In early 2021, the financial industry launched an initiative called Net Zero Asset Managers (NZAM). Its mission? To align global asset managers with the goal of limiting global temperature increase in line with the Paris climate accord.
If firms could work together to move investments away from polluting industries and into cleaner technologies, that would help avoid climate catastrophe. The idea proved popular enough that it was folded into the Glasgow Financial Alliance for Net Zero (GFANZ), an even bigger financial industry alliance that was rolled out with a lot of fanfare for last year’s climate talks in Scotland.
“ When fossil fuel investments are so lucrative, why bother holding the companies you’re investing in to even a weak promise of offsets or direct air capture? ”
But barely a year and a half later, several of the largest financial institutions were thinking of quitting the alliance. And on Dec. 7, 2022, Vanguard—the world’s second largest asset management firm, with $8.1 trillion in assets under management—announced its withdrawal.
What happened? And how should financial regulators worldwide plan for getting money out of polluting industries and into the transition to a livable future?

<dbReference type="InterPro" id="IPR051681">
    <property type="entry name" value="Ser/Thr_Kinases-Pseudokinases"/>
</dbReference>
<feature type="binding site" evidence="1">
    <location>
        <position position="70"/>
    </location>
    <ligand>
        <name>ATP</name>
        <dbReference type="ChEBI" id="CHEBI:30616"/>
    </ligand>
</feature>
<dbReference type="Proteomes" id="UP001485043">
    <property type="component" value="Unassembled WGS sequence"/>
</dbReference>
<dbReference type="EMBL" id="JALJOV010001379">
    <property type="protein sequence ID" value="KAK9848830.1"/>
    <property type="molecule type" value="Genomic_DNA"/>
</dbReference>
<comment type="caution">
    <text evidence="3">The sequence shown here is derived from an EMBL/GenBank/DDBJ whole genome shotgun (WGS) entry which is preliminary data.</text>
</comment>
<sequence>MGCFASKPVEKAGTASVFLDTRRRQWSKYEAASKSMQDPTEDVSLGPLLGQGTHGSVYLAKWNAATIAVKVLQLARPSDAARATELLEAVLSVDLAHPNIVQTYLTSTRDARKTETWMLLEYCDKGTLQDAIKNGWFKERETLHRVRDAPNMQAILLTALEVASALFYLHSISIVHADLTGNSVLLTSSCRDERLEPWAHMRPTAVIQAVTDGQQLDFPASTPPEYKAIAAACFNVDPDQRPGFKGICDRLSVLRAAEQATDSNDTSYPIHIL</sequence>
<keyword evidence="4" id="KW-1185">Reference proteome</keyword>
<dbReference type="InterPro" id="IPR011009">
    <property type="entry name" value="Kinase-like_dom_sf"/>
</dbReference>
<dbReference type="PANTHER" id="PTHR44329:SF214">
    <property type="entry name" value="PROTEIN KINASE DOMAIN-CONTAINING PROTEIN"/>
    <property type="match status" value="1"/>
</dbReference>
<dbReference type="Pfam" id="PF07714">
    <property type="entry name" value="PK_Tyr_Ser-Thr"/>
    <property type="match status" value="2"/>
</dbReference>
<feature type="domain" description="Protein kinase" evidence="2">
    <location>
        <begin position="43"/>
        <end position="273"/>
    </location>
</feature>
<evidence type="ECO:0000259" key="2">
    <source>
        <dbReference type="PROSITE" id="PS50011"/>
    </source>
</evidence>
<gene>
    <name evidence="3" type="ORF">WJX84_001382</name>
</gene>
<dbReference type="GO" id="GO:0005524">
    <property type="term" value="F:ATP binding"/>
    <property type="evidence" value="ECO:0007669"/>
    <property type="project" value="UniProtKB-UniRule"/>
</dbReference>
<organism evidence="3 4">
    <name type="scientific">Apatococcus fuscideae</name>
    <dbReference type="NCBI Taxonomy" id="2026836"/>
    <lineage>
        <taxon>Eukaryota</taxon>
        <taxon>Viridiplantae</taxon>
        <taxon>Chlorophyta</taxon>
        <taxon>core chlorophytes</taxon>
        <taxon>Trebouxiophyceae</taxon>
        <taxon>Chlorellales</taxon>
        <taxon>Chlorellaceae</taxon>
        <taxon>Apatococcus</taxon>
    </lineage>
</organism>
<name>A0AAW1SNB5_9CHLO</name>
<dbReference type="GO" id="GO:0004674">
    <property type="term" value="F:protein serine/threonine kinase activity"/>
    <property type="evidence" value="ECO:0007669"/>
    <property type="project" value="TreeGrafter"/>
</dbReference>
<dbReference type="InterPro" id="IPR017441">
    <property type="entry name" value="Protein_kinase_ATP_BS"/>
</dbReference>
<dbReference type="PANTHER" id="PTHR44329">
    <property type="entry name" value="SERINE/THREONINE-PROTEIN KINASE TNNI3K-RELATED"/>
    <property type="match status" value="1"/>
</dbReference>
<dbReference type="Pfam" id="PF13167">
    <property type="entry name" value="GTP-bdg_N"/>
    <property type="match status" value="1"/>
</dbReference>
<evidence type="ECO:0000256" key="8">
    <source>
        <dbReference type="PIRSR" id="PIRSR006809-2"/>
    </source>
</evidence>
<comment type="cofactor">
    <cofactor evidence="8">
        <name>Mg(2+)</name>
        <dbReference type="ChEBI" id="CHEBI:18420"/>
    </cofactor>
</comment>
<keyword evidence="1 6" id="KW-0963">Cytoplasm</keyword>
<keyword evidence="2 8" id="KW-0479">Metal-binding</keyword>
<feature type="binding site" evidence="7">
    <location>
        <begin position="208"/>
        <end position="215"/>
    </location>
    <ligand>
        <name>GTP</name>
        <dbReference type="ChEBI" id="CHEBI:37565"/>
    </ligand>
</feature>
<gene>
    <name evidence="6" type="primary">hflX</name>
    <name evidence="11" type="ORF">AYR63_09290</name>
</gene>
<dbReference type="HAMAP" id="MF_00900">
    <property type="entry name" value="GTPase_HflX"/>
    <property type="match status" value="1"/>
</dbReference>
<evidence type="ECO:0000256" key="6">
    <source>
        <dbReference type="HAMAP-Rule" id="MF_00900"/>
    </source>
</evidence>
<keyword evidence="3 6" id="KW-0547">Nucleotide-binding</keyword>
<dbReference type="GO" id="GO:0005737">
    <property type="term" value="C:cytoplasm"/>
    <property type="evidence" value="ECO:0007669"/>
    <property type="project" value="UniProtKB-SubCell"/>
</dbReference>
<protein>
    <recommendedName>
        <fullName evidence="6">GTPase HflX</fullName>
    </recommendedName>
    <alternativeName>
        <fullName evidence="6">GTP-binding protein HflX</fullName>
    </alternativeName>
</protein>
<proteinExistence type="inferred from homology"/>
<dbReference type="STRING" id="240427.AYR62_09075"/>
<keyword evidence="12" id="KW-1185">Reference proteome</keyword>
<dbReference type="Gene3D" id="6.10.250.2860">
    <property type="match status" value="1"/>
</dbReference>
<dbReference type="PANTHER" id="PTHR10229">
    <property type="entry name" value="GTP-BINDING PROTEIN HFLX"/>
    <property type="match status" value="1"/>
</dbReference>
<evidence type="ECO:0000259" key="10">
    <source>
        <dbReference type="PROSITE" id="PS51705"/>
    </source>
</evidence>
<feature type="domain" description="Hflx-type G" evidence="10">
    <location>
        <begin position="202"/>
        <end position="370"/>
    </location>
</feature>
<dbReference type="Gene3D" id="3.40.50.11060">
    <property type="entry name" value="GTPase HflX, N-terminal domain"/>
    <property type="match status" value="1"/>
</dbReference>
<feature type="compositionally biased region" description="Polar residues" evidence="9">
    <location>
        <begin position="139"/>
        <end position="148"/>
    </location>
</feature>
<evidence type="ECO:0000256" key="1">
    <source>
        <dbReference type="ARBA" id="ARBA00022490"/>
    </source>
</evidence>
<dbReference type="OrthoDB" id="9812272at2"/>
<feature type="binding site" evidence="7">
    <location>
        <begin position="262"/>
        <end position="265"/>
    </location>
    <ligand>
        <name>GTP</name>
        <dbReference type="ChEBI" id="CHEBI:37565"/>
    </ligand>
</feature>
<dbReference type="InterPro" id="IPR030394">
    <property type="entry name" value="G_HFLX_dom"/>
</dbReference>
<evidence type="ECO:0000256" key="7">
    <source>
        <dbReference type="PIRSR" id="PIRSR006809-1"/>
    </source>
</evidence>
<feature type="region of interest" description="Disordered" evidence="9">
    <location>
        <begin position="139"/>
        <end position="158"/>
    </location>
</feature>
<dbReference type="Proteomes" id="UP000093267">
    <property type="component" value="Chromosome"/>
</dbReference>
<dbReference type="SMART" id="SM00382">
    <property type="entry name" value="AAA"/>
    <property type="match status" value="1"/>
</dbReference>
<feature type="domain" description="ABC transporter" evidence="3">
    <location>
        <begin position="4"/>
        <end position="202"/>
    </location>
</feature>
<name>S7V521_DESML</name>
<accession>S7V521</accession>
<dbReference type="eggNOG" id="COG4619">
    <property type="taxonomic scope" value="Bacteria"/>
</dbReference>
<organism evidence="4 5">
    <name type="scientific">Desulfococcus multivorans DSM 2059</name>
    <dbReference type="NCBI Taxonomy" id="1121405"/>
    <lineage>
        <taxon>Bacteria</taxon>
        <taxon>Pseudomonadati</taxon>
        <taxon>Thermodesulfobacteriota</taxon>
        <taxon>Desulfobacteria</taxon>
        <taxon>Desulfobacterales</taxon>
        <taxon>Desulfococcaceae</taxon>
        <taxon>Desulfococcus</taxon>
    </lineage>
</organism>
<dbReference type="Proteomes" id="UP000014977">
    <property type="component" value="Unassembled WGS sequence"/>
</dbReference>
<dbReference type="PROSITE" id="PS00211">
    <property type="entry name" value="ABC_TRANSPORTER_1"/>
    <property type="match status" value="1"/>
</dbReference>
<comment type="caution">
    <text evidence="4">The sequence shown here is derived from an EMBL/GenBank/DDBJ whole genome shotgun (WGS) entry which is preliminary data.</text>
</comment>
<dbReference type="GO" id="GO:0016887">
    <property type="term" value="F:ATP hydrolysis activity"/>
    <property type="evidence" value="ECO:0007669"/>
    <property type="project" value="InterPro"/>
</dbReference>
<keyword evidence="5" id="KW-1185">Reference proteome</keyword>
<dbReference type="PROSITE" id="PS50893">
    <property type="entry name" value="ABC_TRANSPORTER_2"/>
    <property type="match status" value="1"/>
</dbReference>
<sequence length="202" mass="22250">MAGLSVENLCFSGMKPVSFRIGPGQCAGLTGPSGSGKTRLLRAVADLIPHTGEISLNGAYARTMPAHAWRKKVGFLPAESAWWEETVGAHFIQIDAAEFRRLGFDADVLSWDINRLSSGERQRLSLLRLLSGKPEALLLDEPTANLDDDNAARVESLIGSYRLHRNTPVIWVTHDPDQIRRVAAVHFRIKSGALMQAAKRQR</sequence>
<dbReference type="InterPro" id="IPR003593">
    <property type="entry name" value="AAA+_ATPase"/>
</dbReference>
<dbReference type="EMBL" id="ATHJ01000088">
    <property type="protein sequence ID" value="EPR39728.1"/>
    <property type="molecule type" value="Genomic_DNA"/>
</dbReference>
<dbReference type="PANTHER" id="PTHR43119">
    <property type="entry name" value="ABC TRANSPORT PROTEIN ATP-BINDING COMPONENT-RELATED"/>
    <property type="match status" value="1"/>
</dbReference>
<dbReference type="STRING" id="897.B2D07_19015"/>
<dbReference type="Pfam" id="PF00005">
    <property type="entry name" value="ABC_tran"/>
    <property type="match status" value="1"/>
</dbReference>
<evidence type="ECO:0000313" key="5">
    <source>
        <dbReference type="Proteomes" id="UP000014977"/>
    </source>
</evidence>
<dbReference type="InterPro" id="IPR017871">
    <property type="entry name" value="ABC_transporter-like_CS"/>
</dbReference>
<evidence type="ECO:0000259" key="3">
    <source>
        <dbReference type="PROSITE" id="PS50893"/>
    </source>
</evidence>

To answer that, we need to unpack the vagueness of the term “net zero”—and ultimately, the flawed incentive structure of capitalism itself.
“Net Zero” does not mean zero
What exactly is “net zero”? It doesn’t mean zero emissions. Instead, it’s based on the premise that instead of just polluting less, we can simply remove some emissions from the atmosphere—whether by natural means like soil and forests, or unproven mechanical technologies like “direct air capture.”
Unfortunately, the entire concept of “net zero” is flawed.
First, it gives polluters a free pass. They can continue business as usual—cutting none of their emissions—if they claim their emissions are being balanced out by natural or technological withdrawals now or in the future. Even if that were the case, this option does nothing about the harmful health effects of coal-power generation and other industrial pollution on nearby communities.
Second, claims of natural removals are dubious at best. They are hard to verify, and are often based on false claims.
Illegal deforestation because of mining and logging, as well as wildfires, make them notoriously impermanent. And they can lead to serious violations of the land rights of indigenous peoples and farming communities.
Finally, “direct air capture” machines that suck carbon out of the sky don’t exist in any practical sense. There are only 19 experimental projects in operation worldwide, which collectively capture 10,000 tons of carbon dioxide a year—a negligibly small fraction of annual global emissions of about 60 gigatons. They don’t add up to anything close to the scale needed to back up corporations’ massive “net zero” claims.
Even if these machines existed at the required scale, they would be prohibitively expensive, and would use vast amounts of electricity which would be better used to electrify home heating and transportation. Relying on speculative technology to avert planetary catastrophe is egregiously irresponsible, especially since proven solutions like renewable energy and electrification of home heating exist.